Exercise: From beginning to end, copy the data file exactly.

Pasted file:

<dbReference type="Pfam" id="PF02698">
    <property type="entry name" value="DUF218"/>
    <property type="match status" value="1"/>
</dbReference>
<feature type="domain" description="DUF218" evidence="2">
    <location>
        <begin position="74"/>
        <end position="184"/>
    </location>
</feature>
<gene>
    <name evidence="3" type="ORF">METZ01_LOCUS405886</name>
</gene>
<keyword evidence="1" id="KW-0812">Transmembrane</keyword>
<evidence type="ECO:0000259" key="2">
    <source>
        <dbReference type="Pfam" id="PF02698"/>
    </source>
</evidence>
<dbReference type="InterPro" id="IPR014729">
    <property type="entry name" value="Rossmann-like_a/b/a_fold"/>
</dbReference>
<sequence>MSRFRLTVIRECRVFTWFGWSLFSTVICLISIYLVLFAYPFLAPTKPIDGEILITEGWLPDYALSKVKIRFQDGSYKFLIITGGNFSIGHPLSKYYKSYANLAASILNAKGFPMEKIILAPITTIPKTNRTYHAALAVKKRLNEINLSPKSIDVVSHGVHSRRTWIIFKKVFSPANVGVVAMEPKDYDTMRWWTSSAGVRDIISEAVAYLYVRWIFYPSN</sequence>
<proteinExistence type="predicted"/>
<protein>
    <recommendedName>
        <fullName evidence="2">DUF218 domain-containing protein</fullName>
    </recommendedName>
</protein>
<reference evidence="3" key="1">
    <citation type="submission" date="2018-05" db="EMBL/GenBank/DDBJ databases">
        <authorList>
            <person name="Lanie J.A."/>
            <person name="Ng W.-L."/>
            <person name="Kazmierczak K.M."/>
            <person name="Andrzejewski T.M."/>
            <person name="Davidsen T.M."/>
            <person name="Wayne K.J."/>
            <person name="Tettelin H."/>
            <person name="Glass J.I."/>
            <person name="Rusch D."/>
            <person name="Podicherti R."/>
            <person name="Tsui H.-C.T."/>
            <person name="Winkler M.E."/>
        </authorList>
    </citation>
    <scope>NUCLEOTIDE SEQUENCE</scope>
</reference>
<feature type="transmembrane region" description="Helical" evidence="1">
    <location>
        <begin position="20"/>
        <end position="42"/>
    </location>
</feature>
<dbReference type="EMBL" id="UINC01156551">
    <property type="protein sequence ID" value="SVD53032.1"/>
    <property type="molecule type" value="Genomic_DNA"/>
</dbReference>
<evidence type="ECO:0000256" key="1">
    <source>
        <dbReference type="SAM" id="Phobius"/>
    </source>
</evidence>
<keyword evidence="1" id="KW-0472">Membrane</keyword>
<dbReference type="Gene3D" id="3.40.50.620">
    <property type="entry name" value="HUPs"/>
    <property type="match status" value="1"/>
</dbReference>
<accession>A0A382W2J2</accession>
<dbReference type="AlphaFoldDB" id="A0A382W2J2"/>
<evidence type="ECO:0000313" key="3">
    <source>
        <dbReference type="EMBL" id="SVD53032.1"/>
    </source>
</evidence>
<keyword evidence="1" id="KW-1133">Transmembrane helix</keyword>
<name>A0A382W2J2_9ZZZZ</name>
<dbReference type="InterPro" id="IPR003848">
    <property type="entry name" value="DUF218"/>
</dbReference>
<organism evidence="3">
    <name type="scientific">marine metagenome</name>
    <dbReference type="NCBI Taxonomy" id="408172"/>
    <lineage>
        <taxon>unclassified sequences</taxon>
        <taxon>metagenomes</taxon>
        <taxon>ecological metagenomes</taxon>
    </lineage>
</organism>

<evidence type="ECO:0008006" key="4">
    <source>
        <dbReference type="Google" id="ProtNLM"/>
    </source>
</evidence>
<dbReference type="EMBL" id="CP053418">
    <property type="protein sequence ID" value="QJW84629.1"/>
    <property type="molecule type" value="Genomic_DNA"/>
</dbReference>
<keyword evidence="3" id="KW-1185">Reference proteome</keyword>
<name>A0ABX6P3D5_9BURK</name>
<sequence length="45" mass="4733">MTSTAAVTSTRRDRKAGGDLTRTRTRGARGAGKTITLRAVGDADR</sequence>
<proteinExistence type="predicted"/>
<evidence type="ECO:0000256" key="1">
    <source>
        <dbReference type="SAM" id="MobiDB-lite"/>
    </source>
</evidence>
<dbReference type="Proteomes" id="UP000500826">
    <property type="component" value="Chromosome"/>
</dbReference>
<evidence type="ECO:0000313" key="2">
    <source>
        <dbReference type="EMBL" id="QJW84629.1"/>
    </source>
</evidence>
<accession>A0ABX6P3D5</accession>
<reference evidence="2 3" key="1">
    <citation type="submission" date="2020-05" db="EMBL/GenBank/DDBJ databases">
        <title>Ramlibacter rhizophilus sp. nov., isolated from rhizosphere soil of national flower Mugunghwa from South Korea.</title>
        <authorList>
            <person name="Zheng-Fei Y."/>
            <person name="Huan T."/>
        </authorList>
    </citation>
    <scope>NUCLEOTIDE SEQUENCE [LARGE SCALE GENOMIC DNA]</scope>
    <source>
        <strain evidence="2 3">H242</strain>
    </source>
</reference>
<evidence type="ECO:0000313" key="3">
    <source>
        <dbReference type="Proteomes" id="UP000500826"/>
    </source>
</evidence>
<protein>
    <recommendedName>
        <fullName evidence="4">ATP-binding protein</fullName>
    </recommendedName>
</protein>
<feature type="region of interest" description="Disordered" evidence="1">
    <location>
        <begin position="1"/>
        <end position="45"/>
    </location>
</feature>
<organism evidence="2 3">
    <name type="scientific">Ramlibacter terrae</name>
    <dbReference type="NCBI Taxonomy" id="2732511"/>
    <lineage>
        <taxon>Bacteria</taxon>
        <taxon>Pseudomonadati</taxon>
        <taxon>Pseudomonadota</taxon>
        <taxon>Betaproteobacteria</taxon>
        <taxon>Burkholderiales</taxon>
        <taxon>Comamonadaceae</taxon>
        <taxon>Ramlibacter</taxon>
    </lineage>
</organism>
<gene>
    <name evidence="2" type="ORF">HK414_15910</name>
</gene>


<dbReference type="Pfam" id="PF02698">
    <property type="entry name" value="DUF218"/>
    <property type="match status" value="1"/>
</dbReference>
<feature type="domain" description="DUF218" evidence="2">
    <location>
        <begin position="74"/>
        <end position="184"/>
    </location>
</feature>
<gene>
    <name evidence="3" type="ORF">METZ01_LOCUS405886</name>
</gene>
<keyword evidence="1" id="KW-0812">Transmembrane</keyword>
<evidence type="ECO:0000259" key="2">
    <source>
        <dbReference type="Pfam" id="PF02698"/>
    </source>
</evidence>
<dbReference type="InterPro" id="IPR014729">
    <property type="entry name" value="Rossmann-like_a/b/a_fold"/>
</dbReference>
<sequence>MSRFRLTVIRECRVFTWFGWSLFSTVICLISIYLVLFAYPFLAPTKPIDGEILITEGWLPDYALSKVKIRFQDGSYKFLIITGGNFSIGHPLSKYYKSYANLAASILNAKGFPMEKIILAPITTIPKTNRTYHAALAVKKRLNEINLSPKSIDVVSHGVHSRRTWIIFKKVFSPANVGVVAMEPKDYDTMRWWTSSAGVRDIISEAVAYLYVRWIFYPSN</sequence>
<proteinExistence type="predicted"/>
<protein>
    <recommendedName>
        <fullName evidence="2">DUF218 domain-containing protein</fullName>
    </recommendedName>
</protein>
<reference evidence="3" key="1">
    <citation type="submission" date="2018-05" db="EMBL/GenBank/DDBJ databases">
        <authorList>
            <person name="Lanie J.A."/>
            <person name="Ng W.-L."/>
            <person name="Kazmierczak K.M."/>
            <person name="Andrzejewski T.M."/>
            <person name="Davidsen T.M."/>
            <person name="Wayne K.J."/>
            <person name="Tettelin H."/>
            <person name="Glass J.I."/>
            <person name="Rusch D."/>
            <person name="Podicherti R."/>
            <person name="Tsui H.-C.T."/>
            <person name="Winkler M.E."/>
        </authorList>
    </citation>
    <scope>NUCLEOTIDE SEQUENCE</scope>
</reference>
<feature type="transmembrane region" description="Helical" evidence="1">
    <location>
        <begin position="20"/>
        <end position="42"/>
    </location>
</feature>
<dbReference type="EMBL" id="UINC01156551">
    <property type="protein sequence ID" value="SVD53032.1"/>
    <property type="molecule type" value="Genomic_DNA"/>
</dbReference>
<evidence type="ECO:0000256" key="1">
    <source>
        <dbReference type="SAM" id="Phobius"/>
    </source>
</evidence>
<keyword evidence="1" id="KW-0472">Membrane</keyword>
<dbReference type="Gene3D" id="3.40.50.620">
    <property type="entry name" value="HUPs"/>
    <property type="match status" value="1"/>
</dbReference>
<accession>A0A382W2J2</accession>
<dbReference type="AlphaFoldDB" id="A0A382W2J2"/>
<evidence type="ECO:0000313" key="3">
    <source>
        <dbReference type="EMBL" id="SVD53032.1"/>
    </source>
</evidence>
<keyword evidence="1" id="KW-1133">Transmembrane helix</keyword>
<name>A0A382W2J2_9ZZZZ</name>
<dbReference type="InterPro" id="IPR003848">
    <property type="entry name" value="DUF218"/>
</dbReference>
<organism evidence="3">
    <name type="scientific">marine metagenome</name>
    <dbReference type="NCBI Taxonomy" id="408172"/>
    <lineage>
        <taxon>unclassified sequences</taxon>
        <taxon>metagenomes</taxon>
        <taxon>ecological metagenomes</taxon>
    </lineage>
</organism>

<evidence type="ECO:0008006" key="4">
    <source>
        <dbReference type="Google" id="ProtNLM"/>
    </source>
</evidence>
<dbReference type="EMBL" id="CP053418">
    <property type="protein sequence ID" value="QJW84629.1"/>
    <property type="molecule type" value="Genomic_DNA"/>
</dbReference>
<keyword evidence="3" id="KW-1185">Reference proteome</keyword>
<name>A0ABX6P3D5_9BURK</name>
<sequence length="45" mass="4733">MTSTAAVTSTRRDRKAGGDLTRTRTRGARGAGKTITLRAVGDADR</sequence>
<proteinExistence type="predicted"/>
<evidence type="ECO:0000256" key="1">
    <source>
        <dbReference type="SAM" id="MobiDB-lite"/>
    </source>
</evidence>
<dbReference type="Proteomes" id="UP000500826">
    <property type="component" value="Chromosome"/>
</dbReference>
<evidence type="ECO:0000313" key="2">
    <source>
        <dbReference type="EMBL" id="QJW84629.1"/>
    </source>
</evidence>
<accession>A0ABX6P3D5</accession>
<reference evidence="2 3" key="1">
    <citation type="submission" date="2020-05" db="EMBL/GenBank/DDBJ databases">
        <title>Ramlibacter rhizophilus sp. nov., isolated from rhizosphere soil of national flower Mugunghwa from South Korea.</title>
        <authorList>
            <person name="Zheng-Fei Y."/>
            <person name="Huan T."/>
        </authorList>
    </citation>
    <scope>NUCLEOTIDE SEQUENCE [LARGE SCALE GENOMIC DNA]</scope>
    <source>
        <strain evidence="2 3">H242</strain>
    </source>
</reference>
<evidence type="ECO:0000313" key="3">
    <source>
        <dbReference type="Proteomes" id="UP000500826"/>
    </source>
</evidence>
<protein>
    <recommendedName>
        <fullName evidence="4">ATP-binding protein</fullName>
    </recommendedName>
</protein>
<feature type="region of interest" description="Disordered" evidence="1">
    <location>
        <begin position="1"/>
        <end position="45"/>
    </location>
</feature>
<organism evidence="2 3">
    <name type="scientific">Ramlibacter terrae</name>
    <dbReference type="NCBI Taxonomy" id="2732511"/>
    <lineage>
        <taxon>Bacteria</taxon>
        <taxon>Pseudomonadati</taxon>
        <taxon>Pseudomonadota</taxon>
        <taxon>Betaproteobacteria</taxon>
        <taxon>Burkholderiales</taxon>
        <taxon>Comamonadaceae</taxon>
        <taxon>Ramlibacter</taxon>
    </lineage>
</organism>
<gene>
    <name evidence="2" type="ORF">HK414_15910</name>
</gene>